Born in Brooklyn, New York, of Ukrainian ancestry, Stanley Drucker began clarinet studies at age ten with Leon Russianoff, and remained his student for five years. He attended the High School of Music & Art (now the Fiorello H. LaGuardia High School of Music & Art and Performing Arts, at Lincoln Square). Drucker entered the Curtis Institute of Music at age 15, but left Curtis after one year, recruited to the Indianapolis Symphony Orchestra. After a year, he worked with the Busch Little Symphony, organized by Adolf Busch. He then became principal clarinetist of the Buffalo Philharmonic Orchestra.
In 1948, Drucker won a post in the New York Philharmonic clarinet section. In 1960, he became the orchestra's principal clarinetist, where he remained for the duration of his career. His time with the New York Philharmonic has included nearly 150 solo appearances with the orchestra. He gave the first performances of clarinet concerti by John Corigliano and William Bolcom, both of these commissions for the New York Philharmonic. Drucker has appeared on two recordings of the Corigliano Clarinet Concerto, a studio recording conducted by Zubin Mehta and a live recording of the 1977 premiere performance conducted by Leonard Bernstein.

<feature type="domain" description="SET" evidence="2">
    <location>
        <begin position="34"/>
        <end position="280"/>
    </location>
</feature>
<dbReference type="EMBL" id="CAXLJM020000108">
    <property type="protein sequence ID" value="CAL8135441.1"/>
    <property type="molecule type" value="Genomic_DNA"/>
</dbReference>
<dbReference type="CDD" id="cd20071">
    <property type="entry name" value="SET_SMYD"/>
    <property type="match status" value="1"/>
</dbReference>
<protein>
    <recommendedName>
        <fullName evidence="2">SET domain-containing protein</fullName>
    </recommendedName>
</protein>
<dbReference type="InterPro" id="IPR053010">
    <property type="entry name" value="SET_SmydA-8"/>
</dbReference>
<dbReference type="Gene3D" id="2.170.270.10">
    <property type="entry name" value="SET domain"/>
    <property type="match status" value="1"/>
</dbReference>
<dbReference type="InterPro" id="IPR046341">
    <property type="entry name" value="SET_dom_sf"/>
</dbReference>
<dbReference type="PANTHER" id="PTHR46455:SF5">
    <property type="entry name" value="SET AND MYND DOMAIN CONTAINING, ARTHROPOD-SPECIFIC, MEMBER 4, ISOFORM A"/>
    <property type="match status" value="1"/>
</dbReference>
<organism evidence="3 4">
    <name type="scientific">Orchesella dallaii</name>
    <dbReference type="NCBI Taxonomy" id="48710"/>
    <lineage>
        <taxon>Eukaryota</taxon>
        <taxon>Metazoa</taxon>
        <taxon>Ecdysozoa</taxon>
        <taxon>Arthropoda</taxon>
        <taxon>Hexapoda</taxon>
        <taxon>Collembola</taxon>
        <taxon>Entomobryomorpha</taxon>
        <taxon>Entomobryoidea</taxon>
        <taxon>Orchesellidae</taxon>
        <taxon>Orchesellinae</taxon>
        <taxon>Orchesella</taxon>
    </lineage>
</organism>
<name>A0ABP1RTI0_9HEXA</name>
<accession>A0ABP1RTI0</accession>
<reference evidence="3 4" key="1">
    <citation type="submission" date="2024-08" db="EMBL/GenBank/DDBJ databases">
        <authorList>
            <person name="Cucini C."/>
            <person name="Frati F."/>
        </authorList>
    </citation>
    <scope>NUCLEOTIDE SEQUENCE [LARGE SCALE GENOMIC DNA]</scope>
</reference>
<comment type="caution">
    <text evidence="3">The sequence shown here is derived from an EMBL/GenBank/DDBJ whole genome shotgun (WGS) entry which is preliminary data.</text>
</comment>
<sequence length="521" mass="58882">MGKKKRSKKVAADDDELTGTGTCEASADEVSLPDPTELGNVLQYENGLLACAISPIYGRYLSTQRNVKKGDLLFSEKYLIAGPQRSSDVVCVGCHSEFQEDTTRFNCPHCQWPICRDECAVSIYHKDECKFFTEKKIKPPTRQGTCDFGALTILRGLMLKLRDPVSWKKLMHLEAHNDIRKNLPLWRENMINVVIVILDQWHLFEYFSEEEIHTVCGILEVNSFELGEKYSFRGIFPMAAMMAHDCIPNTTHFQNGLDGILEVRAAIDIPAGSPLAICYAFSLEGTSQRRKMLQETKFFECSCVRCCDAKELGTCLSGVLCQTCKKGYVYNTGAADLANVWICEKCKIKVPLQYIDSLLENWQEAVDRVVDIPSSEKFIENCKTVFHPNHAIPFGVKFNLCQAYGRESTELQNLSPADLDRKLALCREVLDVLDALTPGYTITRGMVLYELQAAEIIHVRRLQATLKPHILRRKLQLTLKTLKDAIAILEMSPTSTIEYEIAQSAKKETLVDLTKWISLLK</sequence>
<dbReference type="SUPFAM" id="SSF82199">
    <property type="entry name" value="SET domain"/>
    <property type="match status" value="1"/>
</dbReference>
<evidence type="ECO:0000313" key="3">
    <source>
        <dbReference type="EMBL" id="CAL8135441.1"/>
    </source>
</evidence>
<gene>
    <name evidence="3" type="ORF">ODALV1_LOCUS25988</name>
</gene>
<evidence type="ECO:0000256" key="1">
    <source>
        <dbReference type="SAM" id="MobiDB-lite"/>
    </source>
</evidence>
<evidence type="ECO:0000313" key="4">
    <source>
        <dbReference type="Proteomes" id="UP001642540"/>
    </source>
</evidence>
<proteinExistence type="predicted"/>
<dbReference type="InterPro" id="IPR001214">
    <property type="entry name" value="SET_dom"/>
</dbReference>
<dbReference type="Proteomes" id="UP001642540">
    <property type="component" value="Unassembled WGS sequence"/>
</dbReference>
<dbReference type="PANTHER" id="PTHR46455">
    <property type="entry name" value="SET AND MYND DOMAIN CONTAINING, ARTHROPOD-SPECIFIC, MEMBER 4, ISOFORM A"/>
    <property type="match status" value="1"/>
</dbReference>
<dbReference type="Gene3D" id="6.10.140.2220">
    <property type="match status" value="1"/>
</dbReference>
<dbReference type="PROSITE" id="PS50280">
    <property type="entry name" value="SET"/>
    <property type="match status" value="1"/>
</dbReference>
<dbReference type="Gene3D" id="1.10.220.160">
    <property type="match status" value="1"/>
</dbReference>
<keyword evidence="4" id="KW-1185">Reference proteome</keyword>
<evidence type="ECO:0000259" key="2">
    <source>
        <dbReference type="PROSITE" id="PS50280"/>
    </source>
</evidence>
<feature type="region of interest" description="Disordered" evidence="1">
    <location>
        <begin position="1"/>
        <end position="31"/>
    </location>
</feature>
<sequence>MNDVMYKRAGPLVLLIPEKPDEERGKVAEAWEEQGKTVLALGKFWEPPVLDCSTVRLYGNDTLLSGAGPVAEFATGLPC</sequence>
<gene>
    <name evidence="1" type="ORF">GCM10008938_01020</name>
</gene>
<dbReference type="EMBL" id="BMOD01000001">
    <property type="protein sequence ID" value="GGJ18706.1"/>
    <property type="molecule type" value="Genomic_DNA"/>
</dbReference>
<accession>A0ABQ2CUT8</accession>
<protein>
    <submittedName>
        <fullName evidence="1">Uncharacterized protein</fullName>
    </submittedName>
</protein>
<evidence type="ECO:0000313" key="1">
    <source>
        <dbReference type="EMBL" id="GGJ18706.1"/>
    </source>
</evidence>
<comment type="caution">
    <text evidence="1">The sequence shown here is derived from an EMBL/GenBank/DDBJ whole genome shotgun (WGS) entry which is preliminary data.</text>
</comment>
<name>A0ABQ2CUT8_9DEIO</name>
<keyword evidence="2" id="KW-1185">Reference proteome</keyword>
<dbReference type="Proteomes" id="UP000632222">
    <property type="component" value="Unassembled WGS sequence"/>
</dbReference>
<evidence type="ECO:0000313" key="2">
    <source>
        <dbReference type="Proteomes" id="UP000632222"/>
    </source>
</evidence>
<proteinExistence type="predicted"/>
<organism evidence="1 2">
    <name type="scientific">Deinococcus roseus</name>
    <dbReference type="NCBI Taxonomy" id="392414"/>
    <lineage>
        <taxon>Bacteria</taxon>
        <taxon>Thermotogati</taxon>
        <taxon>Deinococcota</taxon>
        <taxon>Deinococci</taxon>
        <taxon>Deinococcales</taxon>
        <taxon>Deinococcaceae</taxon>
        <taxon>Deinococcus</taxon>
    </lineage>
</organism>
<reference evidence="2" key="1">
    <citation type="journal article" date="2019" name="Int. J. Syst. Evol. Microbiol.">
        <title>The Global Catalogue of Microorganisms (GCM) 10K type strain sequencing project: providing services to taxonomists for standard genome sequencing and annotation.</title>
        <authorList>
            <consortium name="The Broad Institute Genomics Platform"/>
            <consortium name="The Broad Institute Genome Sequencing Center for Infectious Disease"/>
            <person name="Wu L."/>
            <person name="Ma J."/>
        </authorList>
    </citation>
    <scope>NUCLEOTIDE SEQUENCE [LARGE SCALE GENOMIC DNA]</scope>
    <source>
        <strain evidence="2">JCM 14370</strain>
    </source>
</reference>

In January 2008, the New York Philharmonic announced Drucker's retirement from the orchestra at the close of the 2008-2009 season, for a total of 61 years with the orchestra and 49 years as its principal clarinet. His final solo appearance with the orchestra was in June 2009, in performances of the clarinet concerto of Aaron Copland. Drucker is highly regarded for his musicianship and his longevity of service with the New York Philharmonic, totaling 10,200 concerts, such as expressed by Gustavo Dudamel in November 2007: "He's a legend. The history of the orchestra is in him."
On Thursday, June 4, 2009, Drucker was awarded a Guinness World Record for longest career as a clarinetist after his performance of Aaron Copland's Clarinet Concerto with the orchestra. Guinness thus logged his Philharmonic career at "62 years, 7 months and 1 day as of June 4, 2009". In 2010, Stanley Drucker received an honorary doctorate in music from the University of Florida.
Drucker is married to Naomi Drucker, former principal clarinetist of the North Carolina Symphony and current adjunct assistant professor of music at Hofstra University. They have two children, Leon, who is the double bassist for The Stray Cats under the stage name of "Lee Rocker", and Rosanne, an alternative-country singer-songwriter. Drucker has the distinction of being one of the few living orchestral musicians whose biography appears in the New Grove Dictionary of Music and Musicians.